Brazilian producers target overseas auds with sequel of huge homegrown hit
Gullane Filmes, producer of Venice Festival closing film “Amazonia,” which opened Rio Thursday, is producing “Till Luck Do Us Part 2,” the sequel to Brazil’s biggest homegrown hit of 2012 in an attempt to parlay a local B.O. phenom into a franchise with international outreach.
“Till Luck Do Us Part” grossed $17 million at the Brazilian box office.
Wrapping lensing late August, the second part reprises the basic comedy setup of Roberto Santucci’s original: a Brazilian family torn apart by its rabid consumerism after a financial windfall.
In the original, Tino and Jane, the parents, win the lottery. In the followup, they receive a fabulous inheritance and travel to Las Vegas to renew their vows, only for Tino to lose at poker and fall foul of the local mob.
Key cast is packed with top Brazilian names: Leandro Hassum, one of Brazil’s biggest comedians, Camila Morgado, Kiko Mascarenhas and Rita Elmor.
Sequel features cameos by Jerry Lewis and Ultimate Fighting Championship champ Anderson “Spider” Silva.
In a tribute Lewis plays a veteran hotel bellboy in four scenes.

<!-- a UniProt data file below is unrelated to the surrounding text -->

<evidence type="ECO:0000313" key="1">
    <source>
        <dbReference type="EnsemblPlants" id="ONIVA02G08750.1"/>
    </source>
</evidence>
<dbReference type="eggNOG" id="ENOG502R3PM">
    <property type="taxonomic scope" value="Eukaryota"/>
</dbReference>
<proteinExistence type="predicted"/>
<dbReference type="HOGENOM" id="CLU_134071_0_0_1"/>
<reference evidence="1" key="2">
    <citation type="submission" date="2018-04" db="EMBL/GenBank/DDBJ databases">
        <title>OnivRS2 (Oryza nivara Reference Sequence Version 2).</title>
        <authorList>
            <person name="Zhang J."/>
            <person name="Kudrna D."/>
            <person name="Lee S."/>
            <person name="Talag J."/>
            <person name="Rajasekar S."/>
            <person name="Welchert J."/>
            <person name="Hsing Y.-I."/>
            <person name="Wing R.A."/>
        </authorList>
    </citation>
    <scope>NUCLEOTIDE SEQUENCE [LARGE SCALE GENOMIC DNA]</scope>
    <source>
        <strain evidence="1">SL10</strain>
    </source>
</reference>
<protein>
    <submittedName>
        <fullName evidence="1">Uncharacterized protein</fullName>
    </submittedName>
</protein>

“With this sequel, which turns on universal themes of love and money, the participation of Jerry Lewis and Anderson Silva, and a Las Vegas shoot, we are trying to create an international audience,” said producer Fabiano Gullane.
The dialogue in “Luck” is mostly Portuguese with some English, he added.
Santucci returns to direct the sequel that also re-teams Gullane with the original’s co-producers: Paris Filmes, RioFilme fund, Globo Filmes and Brazilian cable TV group Telecine. Investors Brasilprev and XP Investments co-financed the film.
Combining Brazilian tax-break money, the marketing muscle of Globo Filmes, RioFilme equity funding, and advances from distributors such as Paris Filmes and Downtown, these partners, along with a select group of other Brazilian producers and distributors, have successfully evolved a business model. This allows them to access big Brazilian stars and go into production without dependence for a greenlight on often-slow government subsidies.